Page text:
Two of the hot topics in education in the last few years have been massive open online courses (MOOCs) and the flipped classroom. I’ve been experimenting with both of them.
The experiments have gone very well: My Udacity lectures now have over 250,000 students. These lectures are not only used in my own classes but are also part of other educators’ classes, as well as being viewed by aspiring entrepreneurs as stand-alone tutorials.
What I’ve learned (besides how to use the word “pedagogy” in a sentence) is 1) assigning students lectures as homework doesn’t guarantee the students will watch them and 2) in a flipped classroom you can become hostage to the pedagogy.
Here’s the story of what we tried and what we learned.
MOOCs – Massive Open Online Courses
A MOOC is a complicated name for a simple idea – an online course accessible to everyone over the web. I created my MOOC by serendipity. Learning how to optimize it in my classes has been a more deliberate and iterative process.
When my Lean LaunchPad class was adopted by the National Science Foundation, we taught our original classes to scientists scattered across the U.S. We adoptedWebEx, a web video conferencing tool, to hold our classes remotely. Just like my students at Stanford, these NSF teams got out of the building and spoke to 10-15 customers a week. Back in their weekly class, the scientists would present their results in front of their peers – in this case via Webex, as the teaching team gave them critiques and “guidance”. When their presentations were over, it was my turn. I lectured to these remote students about the next week’s objectives.
Is it Live or Is It a MOOC?
After the first NSF class held via videoconference, it dawned on me that since I wasn’t physically in front of the students, they wouldn’t know if my lecture was live or recorded.
Embracing the “too dumb to know it can’t be done,” I worked with a friend from Stanford, Sebastian Thrun and his startup Udacity, to put my Lean LaunchPad lectures online. Rather than just have me drone on as a talking head, I hired an animator to help make the lectures interesting, and the Udacity team had the insight to suggest I break up my lecture material into small, 2-4 minute segments that matched students’ attention spans.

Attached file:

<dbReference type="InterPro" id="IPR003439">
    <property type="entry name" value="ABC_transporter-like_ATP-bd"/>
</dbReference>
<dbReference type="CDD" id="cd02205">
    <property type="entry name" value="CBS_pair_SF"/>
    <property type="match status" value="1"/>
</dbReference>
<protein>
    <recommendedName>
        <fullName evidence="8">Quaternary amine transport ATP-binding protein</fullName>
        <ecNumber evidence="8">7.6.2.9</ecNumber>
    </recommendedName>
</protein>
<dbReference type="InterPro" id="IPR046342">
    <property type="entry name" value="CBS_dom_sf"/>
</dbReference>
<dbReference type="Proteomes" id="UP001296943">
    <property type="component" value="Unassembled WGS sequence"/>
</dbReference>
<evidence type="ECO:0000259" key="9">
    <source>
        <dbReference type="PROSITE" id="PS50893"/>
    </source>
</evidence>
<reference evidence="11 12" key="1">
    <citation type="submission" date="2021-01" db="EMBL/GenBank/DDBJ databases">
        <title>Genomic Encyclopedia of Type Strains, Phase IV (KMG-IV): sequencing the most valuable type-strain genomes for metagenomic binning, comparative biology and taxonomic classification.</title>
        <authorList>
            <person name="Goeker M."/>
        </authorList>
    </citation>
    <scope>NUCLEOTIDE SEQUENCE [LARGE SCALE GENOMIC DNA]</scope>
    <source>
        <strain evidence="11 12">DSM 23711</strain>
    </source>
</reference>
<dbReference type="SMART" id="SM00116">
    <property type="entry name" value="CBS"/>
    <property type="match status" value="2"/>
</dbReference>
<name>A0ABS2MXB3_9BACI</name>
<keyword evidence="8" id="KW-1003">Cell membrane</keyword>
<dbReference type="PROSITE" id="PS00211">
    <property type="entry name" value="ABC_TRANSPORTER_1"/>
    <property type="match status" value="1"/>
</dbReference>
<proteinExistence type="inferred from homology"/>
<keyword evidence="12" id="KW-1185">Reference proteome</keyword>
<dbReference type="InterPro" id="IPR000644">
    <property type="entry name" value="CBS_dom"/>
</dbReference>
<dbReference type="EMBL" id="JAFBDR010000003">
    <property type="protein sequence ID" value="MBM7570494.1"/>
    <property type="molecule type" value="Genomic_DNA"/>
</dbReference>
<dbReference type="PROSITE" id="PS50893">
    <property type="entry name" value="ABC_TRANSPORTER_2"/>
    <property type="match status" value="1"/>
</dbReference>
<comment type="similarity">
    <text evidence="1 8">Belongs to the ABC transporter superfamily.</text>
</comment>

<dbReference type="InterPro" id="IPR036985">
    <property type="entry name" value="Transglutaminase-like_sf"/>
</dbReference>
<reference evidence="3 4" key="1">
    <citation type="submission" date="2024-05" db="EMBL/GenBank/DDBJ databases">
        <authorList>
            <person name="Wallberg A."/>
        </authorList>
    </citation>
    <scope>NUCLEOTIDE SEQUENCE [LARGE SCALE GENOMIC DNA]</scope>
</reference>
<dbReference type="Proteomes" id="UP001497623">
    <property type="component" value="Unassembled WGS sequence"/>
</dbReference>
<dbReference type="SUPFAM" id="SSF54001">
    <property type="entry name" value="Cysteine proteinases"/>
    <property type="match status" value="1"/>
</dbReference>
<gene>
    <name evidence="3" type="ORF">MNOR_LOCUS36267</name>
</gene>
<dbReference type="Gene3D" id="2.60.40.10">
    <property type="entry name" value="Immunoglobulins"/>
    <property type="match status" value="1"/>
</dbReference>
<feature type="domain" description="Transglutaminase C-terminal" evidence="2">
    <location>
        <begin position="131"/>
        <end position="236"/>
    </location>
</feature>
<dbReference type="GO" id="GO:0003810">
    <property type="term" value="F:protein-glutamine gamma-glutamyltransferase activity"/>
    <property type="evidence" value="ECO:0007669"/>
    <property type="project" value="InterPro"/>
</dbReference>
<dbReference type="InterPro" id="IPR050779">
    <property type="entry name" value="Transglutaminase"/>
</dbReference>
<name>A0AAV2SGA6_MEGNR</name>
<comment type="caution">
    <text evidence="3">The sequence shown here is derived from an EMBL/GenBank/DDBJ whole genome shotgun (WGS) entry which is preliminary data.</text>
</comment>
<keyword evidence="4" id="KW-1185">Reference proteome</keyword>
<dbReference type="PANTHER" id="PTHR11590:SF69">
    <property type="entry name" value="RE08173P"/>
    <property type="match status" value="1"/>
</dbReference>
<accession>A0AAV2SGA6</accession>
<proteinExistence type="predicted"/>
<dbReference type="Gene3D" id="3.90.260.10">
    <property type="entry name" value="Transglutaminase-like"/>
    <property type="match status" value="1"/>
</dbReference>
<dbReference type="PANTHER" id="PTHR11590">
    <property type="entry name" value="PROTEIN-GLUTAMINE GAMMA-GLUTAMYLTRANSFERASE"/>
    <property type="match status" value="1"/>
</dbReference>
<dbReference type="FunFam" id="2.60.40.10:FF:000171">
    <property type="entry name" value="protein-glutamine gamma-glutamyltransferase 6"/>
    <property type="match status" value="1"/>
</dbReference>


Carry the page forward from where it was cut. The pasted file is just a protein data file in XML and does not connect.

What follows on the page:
Over a few months we developed the online lectures, then tried it as a stand-in for me on the NSF videoconferences, and found that because of the animations and graphics the students were more engaged than if I were teaching it in person. Ouch.
Now the NSF teams were learning from these online lectures instead of video conferenced lectures – but the online lectures were still being played during class time.
I wondered if we could be more efficient with our classroom time.
Back at Stanford and Berkeley, I realized that I could use my newly created Lean LaunchPad MOOC and “flip” the classroom. It sounded easy, I had read the theory:
1) A flipped classroom moves lectures traditionally taught in class, and assigns them as homework. Therefore my students will all eagerly watch the videos and come to class ready to apply their knowledge, 2) this would eliminate the need for any lecture time in class. And as a wonderful consequence, 3) I could now admit more teams to the class because we’d now have more time for teams to present.
So much for theory. I was wrong on all three counts.
Theory Versus Practice